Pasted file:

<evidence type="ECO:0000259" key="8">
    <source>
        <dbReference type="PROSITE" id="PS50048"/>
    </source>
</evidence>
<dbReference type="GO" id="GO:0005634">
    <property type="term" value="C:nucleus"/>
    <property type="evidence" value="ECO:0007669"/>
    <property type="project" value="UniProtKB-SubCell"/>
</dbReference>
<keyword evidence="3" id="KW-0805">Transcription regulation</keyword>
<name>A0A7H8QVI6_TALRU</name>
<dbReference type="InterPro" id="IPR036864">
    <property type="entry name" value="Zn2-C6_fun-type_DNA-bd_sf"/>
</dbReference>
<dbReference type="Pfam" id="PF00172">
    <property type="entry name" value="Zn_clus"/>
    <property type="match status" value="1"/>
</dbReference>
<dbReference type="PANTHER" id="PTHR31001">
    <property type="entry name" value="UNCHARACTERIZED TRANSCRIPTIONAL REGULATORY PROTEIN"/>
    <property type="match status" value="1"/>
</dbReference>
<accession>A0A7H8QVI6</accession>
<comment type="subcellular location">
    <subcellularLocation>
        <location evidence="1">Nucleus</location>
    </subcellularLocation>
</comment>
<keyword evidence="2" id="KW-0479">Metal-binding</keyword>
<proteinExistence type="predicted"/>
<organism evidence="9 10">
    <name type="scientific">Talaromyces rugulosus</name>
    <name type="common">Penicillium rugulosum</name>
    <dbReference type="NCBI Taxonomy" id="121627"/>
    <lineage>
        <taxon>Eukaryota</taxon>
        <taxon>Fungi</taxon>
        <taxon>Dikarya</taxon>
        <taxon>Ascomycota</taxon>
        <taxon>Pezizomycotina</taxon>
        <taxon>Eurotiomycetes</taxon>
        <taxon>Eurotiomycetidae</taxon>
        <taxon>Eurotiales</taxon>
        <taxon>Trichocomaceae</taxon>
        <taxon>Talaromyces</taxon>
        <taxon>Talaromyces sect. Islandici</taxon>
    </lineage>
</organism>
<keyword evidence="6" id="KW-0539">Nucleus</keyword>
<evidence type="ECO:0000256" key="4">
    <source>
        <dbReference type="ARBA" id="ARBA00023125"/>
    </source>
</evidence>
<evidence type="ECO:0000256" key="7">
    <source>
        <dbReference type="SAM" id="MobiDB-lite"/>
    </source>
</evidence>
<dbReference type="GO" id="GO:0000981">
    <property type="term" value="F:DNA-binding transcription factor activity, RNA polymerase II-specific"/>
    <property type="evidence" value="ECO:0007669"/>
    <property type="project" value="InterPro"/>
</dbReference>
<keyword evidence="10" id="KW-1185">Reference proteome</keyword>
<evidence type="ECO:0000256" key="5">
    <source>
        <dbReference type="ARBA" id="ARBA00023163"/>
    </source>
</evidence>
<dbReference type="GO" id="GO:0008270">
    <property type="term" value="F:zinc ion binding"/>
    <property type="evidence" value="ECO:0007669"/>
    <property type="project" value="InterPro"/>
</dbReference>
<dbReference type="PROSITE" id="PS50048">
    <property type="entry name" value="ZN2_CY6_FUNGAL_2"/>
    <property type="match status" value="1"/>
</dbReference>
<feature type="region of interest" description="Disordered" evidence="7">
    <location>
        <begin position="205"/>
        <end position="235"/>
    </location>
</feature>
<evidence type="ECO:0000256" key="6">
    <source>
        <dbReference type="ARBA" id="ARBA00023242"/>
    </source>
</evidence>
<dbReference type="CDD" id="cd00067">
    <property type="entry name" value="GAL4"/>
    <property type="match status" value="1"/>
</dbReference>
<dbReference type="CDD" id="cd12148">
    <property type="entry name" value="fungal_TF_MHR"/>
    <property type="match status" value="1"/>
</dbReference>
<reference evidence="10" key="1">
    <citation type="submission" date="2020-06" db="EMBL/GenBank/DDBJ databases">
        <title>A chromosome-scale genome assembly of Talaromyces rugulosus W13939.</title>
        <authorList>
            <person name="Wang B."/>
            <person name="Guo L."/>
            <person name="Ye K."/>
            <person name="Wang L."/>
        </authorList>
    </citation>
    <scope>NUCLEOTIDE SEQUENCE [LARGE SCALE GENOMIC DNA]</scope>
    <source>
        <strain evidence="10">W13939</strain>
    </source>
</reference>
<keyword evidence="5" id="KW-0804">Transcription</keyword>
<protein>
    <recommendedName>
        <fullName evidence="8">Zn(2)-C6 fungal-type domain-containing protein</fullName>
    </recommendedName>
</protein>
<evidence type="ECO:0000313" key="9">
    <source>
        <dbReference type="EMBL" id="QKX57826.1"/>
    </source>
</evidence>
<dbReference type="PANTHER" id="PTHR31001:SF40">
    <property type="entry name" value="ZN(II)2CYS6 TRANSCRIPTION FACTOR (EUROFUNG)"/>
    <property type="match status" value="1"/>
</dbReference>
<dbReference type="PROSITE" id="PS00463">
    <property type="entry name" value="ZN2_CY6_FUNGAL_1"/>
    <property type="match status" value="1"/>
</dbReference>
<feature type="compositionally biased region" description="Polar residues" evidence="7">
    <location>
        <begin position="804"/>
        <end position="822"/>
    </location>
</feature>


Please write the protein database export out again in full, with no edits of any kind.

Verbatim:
<evidence type="ECO:0000259" key="8">
    <source>
        <dbReference type="PROSITE" id="PS50048"/>
    </source>
</evidence>
<dbReference type="GO" id="GO:0005634">
    <property type="term" value="C:nucleus"/>
    <property type="evidence" value="ECO:0007669"/>
    <property type="project" value="UniProtKB-SubCell"/>
</dbReference>
<keyword evidence="3" id="KW-0805">Transcription regulation</keyword>
<name>A0A7H8QVI6_TALRU</name>
<dbReference type="InterPro" id="IPR036864">
    <property type="entry name" value="Zn2-C6_fun-type_DNA-bd_sf"/>
</dbReference>
<dbReference type="Pfam" id="PF00172">
    <property type="entry name" value="Zn_clus"/>
    <property type="match status" value="1"/>
</dbReference>
<dbReference type="PANTHER" id="PTHR31001">
    <property type="entry name" value="UNCHARACTERIZED TRANSCRIPTIONAL REGULATORY PROTEIN"/>
    <property type="match status" value="1"/>
</dbReference>
<accession>A0A7H8QVI6</accession>
<comment type="subcellular location">
    <subcellularLocation>
        <location evidence="1">Nucleus</location>
    </subcellularLocation>
</comment>
<keyword evidence="2" id="KW-0479">Metal-binding</keyword>
<proteinExistence type="predicted"/>
<organism evidence="9 10">
    <name type="scientific">Talaromyces rugulosus</name>
    <name type="common">Penicillium rugulosum</name>
    <dbReference type="NCBI Taxonomy" id="121627"/>
    <lineage>
        <taxon>Eukaryota</taxon>
        <taxon>Fungi</taxon>
        <taxon>Dikarya</taxon>
        <taxon>Ascomycota</taxon>
        <taxon>Pezizomycotina</taxon>
        <taxon>Eurotiomycetes</taxon>
        <taxon>Eurotiomycetidae</taxon>
        <taxon>Eurotiales</taxon>
        <taxon>Trichocomaceae</taxon>
        <taxon>Talaromyces</taxon>
        <taxon>Talaromyces sect. Islandici</taxon>
    </lineage>
</organism>
<keyword evidence="6" id="KW-0539">Nucleus</keyword>
<evidence type="ECO:0000256" key="4">
    <source>
        <dbReference type="ARBA" id="ARBA00023125"/>
    </source>
</evidence>
<evidence type="ECO:0000256" key="7">
    <source>
        <dbReference type="SAM" id="MobiDB-lite"/>
    </source>
</evidence>
<dbReference type="GO" id="GO:0000981">
    <property type="term" value="F:DNA-binding transcription factor activity, RNA polymerase II-specific"/>
    <property type="evidence" value="ECO:0007669"/>
    <property type="project" value="InterPro"/>
</dbReference>
<keyword evidence="10" id="KW-1185">Reference proteome</keyword>
<evidence type="ECO:0000256" key="5">
    <source>
        <dbReference type="ARBA" id="ARBA00023163"/>
    </source>
</evidence>
<dbReference type="GO" id="GO:0008270">
    <property type="term" value="F:zinc ion binding"/>
    <property type="evidence" value="ECO:0007669"/>
    <property type="project" value="InterPro"/>
</dbReference>
<dbReference type="PROSITE" id="PS50048">
    <property type="entry name" value="ZN2_CY6_FUNGAL_2"/>
    <property type="match status" value="1"/>
</dbReference>
<feature type="region of interest" description="Disordered" evidence="7">
    <location>
        <begin position="205"/>
        <end position="235"/>
    </location>
</feature>
<evidence type="ECO:0000256" key="6">
    <source>
        <dbReference type="ARBA" id="ARBA00023242"/>
    </source>
</evidence>
<dbReference type="CDD" id="cd00067">
    <property type="entry name" value="GAL4"/>
    <property type="match status" value="1"/>
</dbReference>
<dbReference type="CDD" id="cd12148">
    <property type="entry name" value="fungal_TF_MHR"/>
    <property type="match status" value="1"/>
</dbReference>
<reference evidence="10" key="1">
    <citation type="submission" date="2020-06" db="EMBL/GenBank/DDBJ databases">
        <title>A chromosome-scale genome assembly of Talaromyces rugulosus W13939.</title>
        <authorList>
            <person name="Wang B."/>
            <person name="Guo L."/>
            <person name="Ye K."/>
            <person name="Wang L."/>
        </authorList>
    </citation>
    <scope>NUCLEOTIDE SEQUENCE [LARGE SCALE GENOMIC DNA]</scope>
    <source>
        <strain evidence="10">W13939</strain>
    </source>
</reference>
<keyword evidence="5" id="KW-0804">Transcription</keyword>
<protein>
    <recommendedName>
        <fullName evidence="8">Zn(2)-C6 fungal-type domain-containing protein</fullName>
    </recommendedName>
</protein>
<evidence type="ECO:0000313" key="9">
    <source>
        <dbReference type="EMBL" id="QKX57826.1"/>
    </source>
</evidence>
<dbReference type="PANTHER" id="PTHR31001:SF40">
    <property type="entry name" value="ZN(II)2CYS6 TRANSCRIPTION FACTOR (EUROFUNG)"/>
    <property type="match status" value="1"/>
</dbReference>
<dbReference type="PROSITE" id="PS00463">
    <property type="entry name" value="ZN2_CY6_FUNGAL_1"/>
    <property type="match status" value="1"/>
</dbReference>
<feature type="compositionally biased region" description="Polar residues" evidence="7">
    <location>
        <begin position="804"/>
        <end position="822"/>
    </location>
</feature>